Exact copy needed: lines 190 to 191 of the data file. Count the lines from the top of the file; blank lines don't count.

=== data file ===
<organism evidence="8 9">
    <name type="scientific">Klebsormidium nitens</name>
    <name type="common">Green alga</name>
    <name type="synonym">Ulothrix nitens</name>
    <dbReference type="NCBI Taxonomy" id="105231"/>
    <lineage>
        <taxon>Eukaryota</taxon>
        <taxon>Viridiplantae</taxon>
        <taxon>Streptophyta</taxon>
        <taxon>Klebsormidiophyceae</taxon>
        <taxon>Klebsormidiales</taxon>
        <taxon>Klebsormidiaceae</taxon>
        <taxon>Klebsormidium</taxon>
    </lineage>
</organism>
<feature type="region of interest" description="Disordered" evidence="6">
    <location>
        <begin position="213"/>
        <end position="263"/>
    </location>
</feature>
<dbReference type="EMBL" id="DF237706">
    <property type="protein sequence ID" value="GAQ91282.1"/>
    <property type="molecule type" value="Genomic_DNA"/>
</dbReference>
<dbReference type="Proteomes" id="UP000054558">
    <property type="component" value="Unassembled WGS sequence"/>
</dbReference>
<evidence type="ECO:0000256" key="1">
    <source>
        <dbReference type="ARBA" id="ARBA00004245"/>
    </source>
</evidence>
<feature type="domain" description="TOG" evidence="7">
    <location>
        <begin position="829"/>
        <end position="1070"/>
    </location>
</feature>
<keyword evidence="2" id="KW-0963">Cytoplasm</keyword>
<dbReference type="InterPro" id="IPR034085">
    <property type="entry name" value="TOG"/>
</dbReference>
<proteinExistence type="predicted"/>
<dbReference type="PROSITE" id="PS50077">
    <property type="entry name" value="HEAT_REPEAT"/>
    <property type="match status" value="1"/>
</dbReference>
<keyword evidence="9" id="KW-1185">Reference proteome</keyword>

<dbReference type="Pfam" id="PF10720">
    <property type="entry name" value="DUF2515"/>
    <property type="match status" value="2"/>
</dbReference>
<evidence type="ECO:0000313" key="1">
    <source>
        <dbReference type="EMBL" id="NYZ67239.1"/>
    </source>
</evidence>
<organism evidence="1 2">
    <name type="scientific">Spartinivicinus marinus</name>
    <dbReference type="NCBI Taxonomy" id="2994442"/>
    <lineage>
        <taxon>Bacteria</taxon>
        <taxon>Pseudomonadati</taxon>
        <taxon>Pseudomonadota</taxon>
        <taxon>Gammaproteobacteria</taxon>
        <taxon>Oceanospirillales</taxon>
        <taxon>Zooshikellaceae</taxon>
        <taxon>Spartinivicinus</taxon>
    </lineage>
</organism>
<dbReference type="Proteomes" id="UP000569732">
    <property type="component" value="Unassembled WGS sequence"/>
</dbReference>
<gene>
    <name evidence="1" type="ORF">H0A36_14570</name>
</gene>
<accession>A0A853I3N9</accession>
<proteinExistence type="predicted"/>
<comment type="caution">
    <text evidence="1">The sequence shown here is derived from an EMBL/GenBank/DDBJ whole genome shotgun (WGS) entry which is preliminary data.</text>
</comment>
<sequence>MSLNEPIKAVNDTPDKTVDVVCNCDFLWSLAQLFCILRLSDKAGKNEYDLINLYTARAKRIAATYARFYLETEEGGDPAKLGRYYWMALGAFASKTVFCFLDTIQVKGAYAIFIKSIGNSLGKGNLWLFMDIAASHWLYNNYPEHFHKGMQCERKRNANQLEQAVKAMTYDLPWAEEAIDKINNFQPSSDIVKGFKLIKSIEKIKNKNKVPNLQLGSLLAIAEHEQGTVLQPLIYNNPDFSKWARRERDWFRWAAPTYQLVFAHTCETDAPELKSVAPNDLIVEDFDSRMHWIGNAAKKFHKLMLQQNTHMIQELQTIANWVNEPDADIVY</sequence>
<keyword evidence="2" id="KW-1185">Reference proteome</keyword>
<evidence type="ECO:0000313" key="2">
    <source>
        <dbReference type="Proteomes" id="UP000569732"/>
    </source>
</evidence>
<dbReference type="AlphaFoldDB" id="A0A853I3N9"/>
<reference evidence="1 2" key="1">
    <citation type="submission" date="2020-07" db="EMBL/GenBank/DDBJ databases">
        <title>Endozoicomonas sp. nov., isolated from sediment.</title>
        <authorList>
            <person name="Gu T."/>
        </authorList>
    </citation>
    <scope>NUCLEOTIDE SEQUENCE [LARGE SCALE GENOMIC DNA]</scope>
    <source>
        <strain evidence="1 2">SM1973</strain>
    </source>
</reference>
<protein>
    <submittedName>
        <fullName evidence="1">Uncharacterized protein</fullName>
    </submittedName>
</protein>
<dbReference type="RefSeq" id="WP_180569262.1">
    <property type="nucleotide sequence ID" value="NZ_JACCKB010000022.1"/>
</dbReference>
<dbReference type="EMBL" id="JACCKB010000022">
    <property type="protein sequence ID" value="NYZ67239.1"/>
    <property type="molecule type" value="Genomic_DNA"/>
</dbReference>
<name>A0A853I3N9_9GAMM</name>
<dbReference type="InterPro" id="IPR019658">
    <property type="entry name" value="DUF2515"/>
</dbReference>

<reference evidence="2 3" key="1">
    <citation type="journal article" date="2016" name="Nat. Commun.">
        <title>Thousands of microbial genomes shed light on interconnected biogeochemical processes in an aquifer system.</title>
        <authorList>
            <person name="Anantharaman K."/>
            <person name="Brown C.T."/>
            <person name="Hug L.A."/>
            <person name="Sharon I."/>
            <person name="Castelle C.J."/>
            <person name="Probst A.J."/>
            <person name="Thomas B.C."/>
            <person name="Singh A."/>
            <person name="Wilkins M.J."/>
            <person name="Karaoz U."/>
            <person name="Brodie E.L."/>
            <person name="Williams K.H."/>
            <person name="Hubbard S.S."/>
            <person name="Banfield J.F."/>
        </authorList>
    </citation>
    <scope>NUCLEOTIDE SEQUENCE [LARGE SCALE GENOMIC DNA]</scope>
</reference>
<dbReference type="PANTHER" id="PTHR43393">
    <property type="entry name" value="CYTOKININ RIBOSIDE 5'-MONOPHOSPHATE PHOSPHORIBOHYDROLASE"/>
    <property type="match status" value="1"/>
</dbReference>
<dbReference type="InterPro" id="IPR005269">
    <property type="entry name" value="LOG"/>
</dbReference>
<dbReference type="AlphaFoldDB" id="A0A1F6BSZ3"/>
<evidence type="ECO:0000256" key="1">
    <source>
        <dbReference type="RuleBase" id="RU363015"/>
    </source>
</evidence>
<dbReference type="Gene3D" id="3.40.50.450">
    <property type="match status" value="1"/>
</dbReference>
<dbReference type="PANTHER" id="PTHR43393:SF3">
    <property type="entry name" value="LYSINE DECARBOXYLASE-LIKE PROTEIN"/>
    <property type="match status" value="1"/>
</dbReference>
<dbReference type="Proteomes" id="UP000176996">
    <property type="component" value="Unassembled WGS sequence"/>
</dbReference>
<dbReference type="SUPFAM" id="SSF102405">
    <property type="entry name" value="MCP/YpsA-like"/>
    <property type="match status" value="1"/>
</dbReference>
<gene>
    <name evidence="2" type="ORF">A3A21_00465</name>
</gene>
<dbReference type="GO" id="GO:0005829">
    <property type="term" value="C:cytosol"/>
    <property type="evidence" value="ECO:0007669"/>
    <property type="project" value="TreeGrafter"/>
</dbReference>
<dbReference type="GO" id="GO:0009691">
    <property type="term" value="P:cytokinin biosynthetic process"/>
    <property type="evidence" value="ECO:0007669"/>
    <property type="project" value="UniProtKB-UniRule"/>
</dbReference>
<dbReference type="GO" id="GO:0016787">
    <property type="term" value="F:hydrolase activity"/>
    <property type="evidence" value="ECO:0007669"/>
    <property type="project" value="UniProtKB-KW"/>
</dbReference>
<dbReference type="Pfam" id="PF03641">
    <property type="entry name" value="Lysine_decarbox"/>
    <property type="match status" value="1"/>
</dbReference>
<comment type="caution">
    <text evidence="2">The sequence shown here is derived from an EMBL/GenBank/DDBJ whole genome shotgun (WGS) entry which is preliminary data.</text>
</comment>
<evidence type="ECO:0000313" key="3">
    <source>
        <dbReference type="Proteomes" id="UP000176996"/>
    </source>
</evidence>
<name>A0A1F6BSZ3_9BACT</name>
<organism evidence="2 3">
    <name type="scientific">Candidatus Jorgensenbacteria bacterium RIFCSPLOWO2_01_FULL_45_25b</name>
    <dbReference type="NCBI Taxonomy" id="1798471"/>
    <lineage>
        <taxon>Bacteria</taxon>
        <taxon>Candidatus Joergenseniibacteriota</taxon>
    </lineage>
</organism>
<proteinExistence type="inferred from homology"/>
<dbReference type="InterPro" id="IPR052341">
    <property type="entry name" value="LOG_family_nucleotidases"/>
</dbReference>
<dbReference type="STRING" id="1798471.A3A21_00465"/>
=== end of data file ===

<comment type="caution">
    <text evidence="2">The sequence shown here is derived from an EMBL/GenBank/DDBJ whole genome shotgun (WGS) entry which is preliminary data.</text>